Deconvolution inverse filtering, Wiener filtering, total variation, ADMM lecture6.pdf - Lecture notes: deconvolution
- ADMM paper


Burst photography HDR, tone mapping, super-resolution, flash/no-flash, multi-flash lecture7.pdf - HDR paper
- Tone mapping paper


Problem session HW3 due at noon
Week 5


Light field photography camera arrays, lytro, coded masks, refocus, fourier slice theorem lecture8.pdf - original light field paper
- other light field paper
- light field thesis


Coded computational photography extended depth of field, motion invariance, flutter shutter lecture9.pdf - flutter shutter paper


Problem session HW4 due at noon
Week 6


Noise signal independent noise, signal-dependent noise, image reconstruction with noise lecture10.pdf - Lecture notes: noise and deconvolution with noise


Compressive imaging single pixel camera, compressive sensing, compressive hyperspectral imaging, compressive light field imaging lecture11.pdf - Lecture notes: single pixel camera
Project proposal due


Problem session HW5 due at noon
Week 7


President's Day
No Class!


Computational illumination Time-of-flight imaging, structured illumination, photometric stereo, non-line-of-sight imaging lecture12.pdf


HW6 due at noon
Week 8


Introduction to computational microscopy fluorescence, 3D microscopy, confocal, light field, light sheet, two-photon, etc. lecture13.pdf


In-class Midterm!


Week 9


Displays blocks LCDs, SLMs, OLEDs, stereo displays, light field displays lecture14.pdf


Computational displays HDR displays, projection displays, vision-correcting displays, volumetric displays lecture15.pdf


Week 10


Wearable displays head-mounted displays (HMDs), virtual reality (VR), augmented reality (AR) lecture16.pdf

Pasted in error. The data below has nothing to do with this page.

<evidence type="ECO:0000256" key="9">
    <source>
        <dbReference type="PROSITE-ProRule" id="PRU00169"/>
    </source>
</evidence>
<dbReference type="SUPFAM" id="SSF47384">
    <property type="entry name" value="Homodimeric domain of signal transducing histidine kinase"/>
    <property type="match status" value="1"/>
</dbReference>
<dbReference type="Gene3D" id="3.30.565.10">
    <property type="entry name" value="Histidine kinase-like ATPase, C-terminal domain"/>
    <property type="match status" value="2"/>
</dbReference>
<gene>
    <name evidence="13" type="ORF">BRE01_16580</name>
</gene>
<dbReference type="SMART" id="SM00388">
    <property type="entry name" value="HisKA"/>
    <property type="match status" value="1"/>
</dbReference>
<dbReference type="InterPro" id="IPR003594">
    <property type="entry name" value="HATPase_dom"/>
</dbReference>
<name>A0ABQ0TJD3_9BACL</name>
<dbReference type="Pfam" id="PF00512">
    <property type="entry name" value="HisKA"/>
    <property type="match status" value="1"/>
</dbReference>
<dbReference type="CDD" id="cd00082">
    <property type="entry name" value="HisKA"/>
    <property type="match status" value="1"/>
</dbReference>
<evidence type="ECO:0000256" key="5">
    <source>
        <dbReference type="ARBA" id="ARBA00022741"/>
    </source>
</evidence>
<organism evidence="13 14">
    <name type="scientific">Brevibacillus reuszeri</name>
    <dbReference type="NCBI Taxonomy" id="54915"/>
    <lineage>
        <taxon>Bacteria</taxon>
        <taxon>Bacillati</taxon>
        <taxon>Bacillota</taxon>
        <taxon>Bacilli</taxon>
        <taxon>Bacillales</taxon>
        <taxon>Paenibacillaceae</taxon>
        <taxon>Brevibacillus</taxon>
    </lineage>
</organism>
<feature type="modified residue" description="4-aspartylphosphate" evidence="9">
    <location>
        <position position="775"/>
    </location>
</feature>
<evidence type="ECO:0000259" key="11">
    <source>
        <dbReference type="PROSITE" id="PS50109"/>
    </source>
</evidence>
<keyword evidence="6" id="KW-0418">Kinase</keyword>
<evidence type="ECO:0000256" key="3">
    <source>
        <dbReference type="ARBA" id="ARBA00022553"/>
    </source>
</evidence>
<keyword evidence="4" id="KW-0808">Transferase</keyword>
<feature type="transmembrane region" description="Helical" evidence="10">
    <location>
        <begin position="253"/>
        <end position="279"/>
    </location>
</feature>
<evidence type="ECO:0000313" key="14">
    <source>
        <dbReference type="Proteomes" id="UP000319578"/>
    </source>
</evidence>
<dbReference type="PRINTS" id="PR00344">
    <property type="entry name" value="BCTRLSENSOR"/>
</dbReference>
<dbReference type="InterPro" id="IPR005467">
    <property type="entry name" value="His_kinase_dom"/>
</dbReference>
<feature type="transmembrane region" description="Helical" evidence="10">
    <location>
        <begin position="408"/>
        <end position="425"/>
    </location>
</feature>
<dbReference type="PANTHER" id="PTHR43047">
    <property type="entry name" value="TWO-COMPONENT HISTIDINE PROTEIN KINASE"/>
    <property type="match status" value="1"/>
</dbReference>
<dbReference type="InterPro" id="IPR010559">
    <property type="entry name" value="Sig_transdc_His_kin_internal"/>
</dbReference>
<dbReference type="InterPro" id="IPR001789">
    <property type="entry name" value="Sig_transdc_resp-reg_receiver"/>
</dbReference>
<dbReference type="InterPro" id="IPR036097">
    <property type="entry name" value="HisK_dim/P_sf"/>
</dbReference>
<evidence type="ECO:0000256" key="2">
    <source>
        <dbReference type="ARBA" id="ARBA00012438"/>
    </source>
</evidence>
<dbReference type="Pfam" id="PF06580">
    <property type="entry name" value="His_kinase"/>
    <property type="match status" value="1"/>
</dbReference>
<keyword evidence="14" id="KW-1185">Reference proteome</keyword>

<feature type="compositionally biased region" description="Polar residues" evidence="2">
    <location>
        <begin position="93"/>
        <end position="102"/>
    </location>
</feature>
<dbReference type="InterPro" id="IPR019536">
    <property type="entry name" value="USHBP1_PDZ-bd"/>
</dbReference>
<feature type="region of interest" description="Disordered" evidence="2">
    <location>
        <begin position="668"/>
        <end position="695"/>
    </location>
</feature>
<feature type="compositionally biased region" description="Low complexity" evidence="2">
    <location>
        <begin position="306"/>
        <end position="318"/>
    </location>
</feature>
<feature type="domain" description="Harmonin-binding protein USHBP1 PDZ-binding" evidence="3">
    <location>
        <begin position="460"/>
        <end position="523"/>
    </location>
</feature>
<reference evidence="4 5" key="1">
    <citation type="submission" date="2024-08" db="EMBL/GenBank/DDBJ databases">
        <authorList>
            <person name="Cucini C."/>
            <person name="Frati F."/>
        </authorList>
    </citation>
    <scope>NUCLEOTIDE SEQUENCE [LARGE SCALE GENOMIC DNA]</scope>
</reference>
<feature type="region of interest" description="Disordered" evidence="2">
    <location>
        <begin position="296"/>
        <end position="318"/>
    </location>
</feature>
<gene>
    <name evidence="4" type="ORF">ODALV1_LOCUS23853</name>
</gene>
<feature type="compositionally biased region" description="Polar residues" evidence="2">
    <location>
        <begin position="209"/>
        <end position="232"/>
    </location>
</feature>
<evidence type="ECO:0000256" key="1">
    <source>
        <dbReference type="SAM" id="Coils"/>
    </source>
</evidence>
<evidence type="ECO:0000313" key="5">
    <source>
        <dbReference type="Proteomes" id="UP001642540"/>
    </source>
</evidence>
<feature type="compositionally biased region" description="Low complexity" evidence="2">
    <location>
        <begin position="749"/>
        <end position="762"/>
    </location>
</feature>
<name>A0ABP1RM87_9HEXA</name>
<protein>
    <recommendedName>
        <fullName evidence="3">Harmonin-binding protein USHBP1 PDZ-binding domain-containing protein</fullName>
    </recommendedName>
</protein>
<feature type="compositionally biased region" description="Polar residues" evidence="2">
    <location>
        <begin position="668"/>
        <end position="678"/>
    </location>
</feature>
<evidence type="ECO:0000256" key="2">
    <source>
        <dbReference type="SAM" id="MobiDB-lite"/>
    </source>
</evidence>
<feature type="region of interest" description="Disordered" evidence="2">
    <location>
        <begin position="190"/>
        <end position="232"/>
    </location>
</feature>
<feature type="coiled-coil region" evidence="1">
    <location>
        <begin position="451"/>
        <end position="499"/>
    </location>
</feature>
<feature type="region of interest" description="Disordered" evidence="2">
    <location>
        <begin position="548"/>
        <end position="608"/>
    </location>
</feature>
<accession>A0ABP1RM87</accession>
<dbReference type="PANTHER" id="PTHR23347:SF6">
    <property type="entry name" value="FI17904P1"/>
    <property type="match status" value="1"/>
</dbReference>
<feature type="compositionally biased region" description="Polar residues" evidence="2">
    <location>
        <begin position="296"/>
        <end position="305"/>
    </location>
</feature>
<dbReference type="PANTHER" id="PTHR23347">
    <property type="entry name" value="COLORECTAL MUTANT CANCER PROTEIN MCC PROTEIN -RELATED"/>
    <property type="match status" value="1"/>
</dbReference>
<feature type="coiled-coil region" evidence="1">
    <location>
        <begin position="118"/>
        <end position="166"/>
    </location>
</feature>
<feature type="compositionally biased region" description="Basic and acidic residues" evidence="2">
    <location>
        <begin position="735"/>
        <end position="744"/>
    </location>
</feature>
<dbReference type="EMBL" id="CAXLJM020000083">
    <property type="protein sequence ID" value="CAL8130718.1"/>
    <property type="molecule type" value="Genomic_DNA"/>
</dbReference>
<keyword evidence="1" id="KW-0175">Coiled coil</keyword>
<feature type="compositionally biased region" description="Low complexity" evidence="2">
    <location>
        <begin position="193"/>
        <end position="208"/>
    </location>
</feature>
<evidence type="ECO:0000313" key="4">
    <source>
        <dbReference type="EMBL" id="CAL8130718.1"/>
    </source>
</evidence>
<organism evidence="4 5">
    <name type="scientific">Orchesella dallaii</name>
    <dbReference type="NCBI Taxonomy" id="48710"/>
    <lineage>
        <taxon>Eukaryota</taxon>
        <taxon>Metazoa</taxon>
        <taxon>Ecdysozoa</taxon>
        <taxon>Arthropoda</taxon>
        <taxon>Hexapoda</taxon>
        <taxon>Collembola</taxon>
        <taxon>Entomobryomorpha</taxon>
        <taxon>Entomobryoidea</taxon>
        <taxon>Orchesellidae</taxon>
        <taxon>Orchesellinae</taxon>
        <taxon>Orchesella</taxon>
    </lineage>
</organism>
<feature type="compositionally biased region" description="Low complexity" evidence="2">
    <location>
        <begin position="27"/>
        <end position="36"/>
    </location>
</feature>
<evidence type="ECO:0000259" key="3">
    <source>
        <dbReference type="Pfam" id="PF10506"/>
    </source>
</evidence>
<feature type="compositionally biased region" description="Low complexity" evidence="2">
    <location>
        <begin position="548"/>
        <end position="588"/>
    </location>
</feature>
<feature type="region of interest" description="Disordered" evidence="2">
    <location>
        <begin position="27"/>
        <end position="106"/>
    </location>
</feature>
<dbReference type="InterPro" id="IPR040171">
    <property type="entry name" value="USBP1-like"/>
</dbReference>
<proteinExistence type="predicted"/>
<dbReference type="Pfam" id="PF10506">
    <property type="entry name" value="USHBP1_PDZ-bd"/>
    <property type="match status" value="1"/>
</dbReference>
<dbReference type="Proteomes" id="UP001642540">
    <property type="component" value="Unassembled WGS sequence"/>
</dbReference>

Final project poster presentation
Packard Atrium, 3-5:30 pm
Poster printing instructions


Project reports and code due (until Fri, 3/15, 11:59pm)


Grades due

Computing Resources

The computers in the Stanford Center for Image Systems Engineering (SCIEN) Lab can be used to do your work in this class, although you can choose to use other university machines or your own computer. These machines are located in Room 001 (basement) of the Packard building. To get access to this room, please email the course staff.

The SCIEN computers are equipped with MATLAB (with the Image Processing Toolbox). They use the same username/password login as your normal SUNet account, and all your regular files on the Stanford network appear when you log into a SCIEN computer. The SCIEN machines can be remotely accessed using Microsoft Remote Desktop on the Stanford network. The device names are through The login is win\SUNetID and the password is your SUNet password. If connecting from off campus, you will need to use the Stanford VPN service. Only two students can simultaneously access one given device, so you may want to try another one if your access gets denied. If you have difficulty accessing the lab resources, please reach out to Steven Clark ( or John DeSilva ( for help.

You can find up-to-date information about our teaching labs and lab 64, including computing and hardware resources, on this wiki:

For basic tutorials on MATLAB, please look here.

Poster Printing Instructions

Detailed instructions for printing your poster can be found here:

The quick summary:


Some of the materials used in class build on that from other instructors. In particular, we will use some materials from Marc Levoy, Fredo Durand, Ramesh Raskar, Shree Nayar, Paul Debevec, Matthew O'Toole and others, as noted in the slides. The website was adopted from James Hays (thanks!). Feel free to use these slides for academic or research purposes, but please maintain all acknowledgments.